About a year and a half ago, scientists at Northwestern University made a major breakthrough. They developed a form of 3D printed hyperelastic bone that not only encourages bone regrowth within the body, but actually grows with it, which is especially crucial when placing implants in children. It will likely still be some time before we see this material actually being used in medical procedures on humans, but research is progressing well, and will continue to progress, especially now that it is being made commercially available to researchers.
Dimension Inx was founded by Dr. Ramille Shah and Dr. Adam Jakus, the scientists who developed hyperelastic bone, to commercialize the material as well as others including graphene. The materials are sold in the form of “3D Paints” and include not only bone and graphene but metals, alloys, ceramics and more. Hyperelastic Bone 3D Paint is now available both from Dimension Inx and from bioprinter manufacturer Allevi (which prior to November 2017 operated as BioBots).
“Hyperelastic Bone offers several unique advantages over existing hard tissue biomaterials, 3D printed or not,” said Dr. Jakus. “For starters, it is made up of 90 wt.% hydroxyapatite, the same mineral found in teeth and bones. But, despite being mostly mineral, it remains flexible, making it very user friendly. Its user friendliness combined with its bioactivity make Hyperelastic Bone an excellent hard tissue biomaterial.”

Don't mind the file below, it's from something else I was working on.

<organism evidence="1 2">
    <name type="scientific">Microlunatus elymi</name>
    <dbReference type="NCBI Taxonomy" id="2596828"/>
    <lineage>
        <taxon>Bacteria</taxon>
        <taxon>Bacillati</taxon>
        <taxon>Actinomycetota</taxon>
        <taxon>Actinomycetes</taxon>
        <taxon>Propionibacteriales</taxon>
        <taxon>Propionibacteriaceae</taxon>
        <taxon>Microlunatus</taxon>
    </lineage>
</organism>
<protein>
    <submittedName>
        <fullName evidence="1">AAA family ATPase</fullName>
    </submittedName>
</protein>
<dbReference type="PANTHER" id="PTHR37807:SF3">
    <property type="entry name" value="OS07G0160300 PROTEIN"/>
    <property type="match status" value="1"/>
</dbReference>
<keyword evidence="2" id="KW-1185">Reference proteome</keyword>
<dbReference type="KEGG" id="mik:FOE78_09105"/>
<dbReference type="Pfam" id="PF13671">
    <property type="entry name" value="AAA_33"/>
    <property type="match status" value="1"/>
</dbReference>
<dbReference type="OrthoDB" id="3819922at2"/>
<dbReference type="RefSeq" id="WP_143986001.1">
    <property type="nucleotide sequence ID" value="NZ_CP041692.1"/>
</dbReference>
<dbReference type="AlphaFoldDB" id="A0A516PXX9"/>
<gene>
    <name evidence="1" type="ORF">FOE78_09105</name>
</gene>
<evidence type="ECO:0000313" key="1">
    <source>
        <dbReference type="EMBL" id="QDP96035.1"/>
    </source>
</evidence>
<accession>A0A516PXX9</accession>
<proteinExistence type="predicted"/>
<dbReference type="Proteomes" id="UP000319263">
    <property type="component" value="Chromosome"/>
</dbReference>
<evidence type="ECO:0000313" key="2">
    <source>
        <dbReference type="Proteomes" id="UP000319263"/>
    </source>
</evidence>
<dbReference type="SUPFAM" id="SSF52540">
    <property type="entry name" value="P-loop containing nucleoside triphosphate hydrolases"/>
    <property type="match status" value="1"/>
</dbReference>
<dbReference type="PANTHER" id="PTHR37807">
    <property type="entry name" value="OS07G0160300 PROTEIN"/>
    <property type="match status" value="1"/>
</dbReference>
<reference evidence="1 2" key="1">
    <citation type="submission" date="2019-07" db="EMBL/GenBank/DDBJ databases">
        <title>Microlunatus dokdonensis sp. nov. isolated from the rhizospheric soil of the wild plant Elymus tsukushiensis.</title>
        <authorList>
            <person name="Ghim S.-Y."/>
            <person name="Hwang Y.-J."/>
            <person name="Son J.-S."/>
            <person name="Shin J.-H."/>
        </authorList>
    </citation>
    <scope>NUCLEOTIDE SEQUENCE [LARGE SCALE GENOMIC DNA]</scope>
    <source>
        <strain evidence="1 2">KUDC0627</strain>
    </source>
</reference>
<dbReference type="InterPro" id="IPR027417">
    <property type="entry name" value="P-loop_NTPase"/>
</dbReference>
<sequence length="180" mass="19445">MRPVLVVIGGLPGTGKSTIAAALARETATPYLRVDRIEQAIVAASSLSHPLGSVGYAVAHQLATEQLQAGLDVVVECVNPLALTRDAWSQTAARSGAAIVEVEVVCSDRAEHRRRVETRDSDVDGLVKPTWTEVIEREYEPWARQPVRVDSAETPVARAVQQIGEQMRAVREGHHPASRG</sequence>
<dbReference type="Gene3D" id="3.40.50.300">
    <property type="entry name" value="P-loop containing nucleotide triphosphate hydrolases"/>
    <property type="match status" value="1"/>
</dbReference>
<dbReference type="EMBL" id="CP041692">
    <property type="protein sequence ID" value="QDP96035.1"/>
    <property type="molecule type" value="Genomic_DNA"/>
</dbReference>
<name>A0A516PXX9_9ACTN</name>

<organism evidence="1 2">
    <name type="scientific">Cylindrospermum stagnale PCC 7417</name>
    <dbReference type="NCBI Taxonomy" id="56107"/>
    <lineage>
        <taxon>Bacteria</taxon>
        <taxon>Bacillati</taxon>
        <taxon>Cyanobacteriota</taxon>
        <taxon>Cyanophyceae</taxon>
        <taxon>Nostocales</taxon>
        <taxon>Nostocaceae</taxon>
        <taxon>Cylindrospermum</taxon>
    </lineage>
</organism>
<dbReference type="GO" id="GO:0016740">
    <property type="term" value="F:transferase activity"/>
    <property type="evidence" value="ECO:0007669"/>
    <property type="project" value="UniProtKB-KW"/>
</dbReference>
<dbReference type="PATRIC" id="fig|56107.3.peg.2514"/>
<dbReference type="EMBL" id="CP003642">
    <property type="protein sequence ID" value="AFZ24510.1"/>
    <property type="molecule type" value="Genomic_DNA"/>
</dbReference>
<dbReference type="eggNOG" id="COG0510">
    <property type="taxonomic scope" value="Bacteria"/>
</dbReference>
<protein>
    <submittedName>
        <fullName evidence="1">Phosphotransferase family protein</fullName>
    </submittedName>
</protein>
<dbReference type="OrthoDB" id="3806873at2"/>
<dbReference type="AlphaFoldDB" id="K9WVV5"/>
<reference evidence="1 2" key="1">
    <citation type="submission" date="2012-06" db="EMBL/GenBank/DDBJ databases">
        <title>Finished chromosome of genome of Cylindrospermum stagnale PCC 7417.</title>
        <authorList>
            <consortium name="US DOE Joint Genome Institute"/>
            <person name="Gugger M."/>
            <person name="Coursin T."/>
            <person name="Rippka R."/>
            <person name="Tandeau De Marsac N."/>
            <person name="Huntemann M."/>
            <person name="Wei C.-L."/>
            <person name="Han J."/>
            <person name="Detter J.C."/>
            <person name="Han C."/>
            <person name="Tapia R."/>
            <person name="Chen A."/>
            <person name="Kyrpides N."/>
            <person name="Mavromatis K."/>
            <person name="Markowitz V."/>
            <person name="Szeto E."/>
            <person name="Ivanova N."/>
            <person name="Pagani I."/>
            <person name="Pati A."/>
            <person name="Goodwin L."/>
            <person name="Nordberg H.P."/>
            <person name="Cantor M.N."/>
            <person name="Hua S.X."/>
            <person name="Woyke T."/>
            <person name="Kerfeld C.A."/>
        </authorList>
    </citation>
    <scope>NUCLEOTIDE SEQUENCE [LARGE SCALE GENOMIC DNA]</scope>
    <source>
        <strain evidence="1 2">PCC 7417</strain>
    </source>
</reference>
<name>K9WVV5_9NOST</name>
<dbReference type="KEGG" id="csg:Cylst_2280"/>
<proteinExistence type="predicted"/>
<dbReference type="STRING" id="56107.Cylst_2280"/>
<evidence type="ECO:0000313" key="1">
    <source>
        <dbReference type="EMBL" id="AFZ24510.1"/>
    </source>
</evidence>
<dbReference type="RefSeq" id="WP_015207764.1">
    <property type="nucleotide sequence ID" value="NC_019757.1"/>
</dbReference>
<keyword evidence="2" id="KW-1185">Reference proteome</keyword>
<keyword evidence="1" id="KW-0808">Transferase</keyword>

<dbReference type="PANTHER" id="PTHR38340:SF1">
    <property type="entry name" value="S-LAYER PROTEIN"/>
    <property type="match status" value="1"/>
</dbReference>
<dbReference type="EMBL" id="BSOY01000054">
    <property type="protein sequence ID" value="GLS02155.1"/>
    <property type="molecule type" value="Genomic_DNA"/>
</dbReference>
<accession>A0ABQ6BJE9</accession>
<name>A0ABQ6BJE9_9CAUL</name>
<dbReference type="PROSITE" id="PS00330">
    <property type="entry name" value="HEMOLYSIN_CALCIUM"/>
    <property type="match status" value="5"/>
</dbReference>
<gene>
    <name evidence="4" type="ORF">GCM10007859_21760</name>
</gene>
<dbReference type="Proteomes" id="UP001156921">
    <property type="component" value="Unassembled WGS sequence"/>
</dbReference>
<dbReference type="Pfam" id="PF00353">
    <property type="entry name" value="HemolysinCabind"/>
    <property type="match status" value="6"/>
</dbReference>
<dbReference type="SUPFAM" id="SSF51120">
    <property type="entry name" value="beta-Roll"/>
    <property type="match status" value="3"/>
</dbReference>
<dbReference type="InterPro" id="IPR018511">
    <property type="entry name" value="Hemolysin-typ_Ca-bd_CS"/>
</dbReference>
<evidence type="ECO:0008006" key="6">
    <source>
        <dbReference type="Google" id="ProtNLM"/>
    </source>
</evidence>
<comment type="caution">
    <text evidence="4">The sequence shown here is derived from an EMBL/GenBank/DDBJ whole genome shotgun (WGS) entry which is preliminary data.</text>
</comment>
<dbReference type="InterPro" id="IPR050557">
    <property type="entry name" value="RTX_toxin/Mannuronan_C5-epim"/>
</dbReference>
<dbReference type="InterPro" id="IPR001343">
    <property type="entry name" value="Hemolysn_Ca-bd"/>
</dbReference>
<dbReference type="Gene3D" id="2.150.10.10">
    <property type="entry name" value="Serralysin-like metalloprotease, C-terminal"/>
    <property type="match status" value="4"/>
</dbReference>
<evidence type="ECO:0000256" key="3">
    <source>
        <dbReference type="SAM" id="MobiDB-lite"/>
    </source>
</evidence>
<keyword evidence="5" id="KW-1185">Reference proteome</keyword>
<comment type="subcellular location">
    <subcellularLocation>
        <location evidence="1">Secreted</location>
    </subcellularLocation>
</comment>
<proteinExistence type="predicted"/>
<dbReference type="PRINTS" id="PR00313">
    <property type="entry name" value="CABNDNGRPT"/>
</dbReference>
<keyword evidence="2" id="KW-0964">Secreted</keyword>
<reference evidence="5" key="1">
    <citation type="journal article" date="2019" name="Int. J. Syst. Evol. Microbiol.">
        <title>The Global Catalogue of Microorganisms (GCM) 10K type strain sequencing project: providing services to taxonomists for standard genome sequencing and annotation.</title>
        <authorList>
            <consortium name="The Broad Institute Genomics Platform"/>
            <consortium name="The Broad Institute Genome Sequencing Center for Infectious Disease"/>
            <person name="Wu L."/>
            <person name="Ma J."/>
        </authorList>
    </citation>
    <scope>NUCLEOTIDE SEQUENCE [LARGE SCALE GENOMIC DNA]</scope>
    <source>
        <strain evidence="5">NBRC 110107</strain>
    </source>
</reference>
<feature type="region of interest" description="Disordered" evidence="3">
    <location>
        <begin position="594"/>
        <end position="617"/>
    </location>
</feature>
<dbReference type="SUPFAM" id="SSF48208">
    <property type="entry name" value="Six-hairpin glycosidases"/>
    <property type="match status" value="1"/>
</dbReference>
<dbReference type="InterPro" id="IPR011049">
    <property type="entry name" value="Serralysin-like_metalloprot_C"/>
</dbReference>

Using Hyperelastic Bone, doctors could eventually repair even severely damaged bone by 3D printing an implant in the exact size and shape of the patient’s bone void. Once implanted, that structure would facilitate the growth of natural bone tissue, ultimately resulting in a fully repaired, regenerated bone. This method would be a major improvement over traditional methods that don’t allow for customization or regeneration.
Hyperelastic Bone 3D Paint prints at room temperature and can be handled immediately after printing. It can also be seeded with cells post-print. It can be cut, rolled, punched, folded, and more. It’s easy to work with, as is the Allevi, which was designed to be extremely user-friendly and simple, requiring no special knowledge.
“We have tirelessly worked to provide an experience that is repeatable and achievable by scientists with no 3D bioprinting experience,” said Taciana Pereira, Bioengineer and Tissue Kit Specialist at Allevi.
The Hyperelastic Bone Kit starts at $250 and comes with 3ml Hyperelastic Bone 3D Paint, a 5ml syringe, a metal drawing needle, a printing needle, and a printing dish. It is available here.
The Allevi 1 is small and affordable for a bioprinter, priced at $4,995. It can print with a wide variety of materials, including cells, collagen, matrigel, alginate, gelatin methacrylate, PCL, PLGA, and others. Allevi calls it the easiest to use bioprinter on the market.
The company also offers the multi-extruder Allevi 2 and Allevi 6.
“For years bioprinters have remained exciting, but questions have remained as to how are they useful?” said Ricky Solorzano, CEO of Allevi. “Hyperelastic Bone by Dimension Inx and its promise is a clear example of how advanced biomaterial printing can have a huge impact on humanity for generations to come.”
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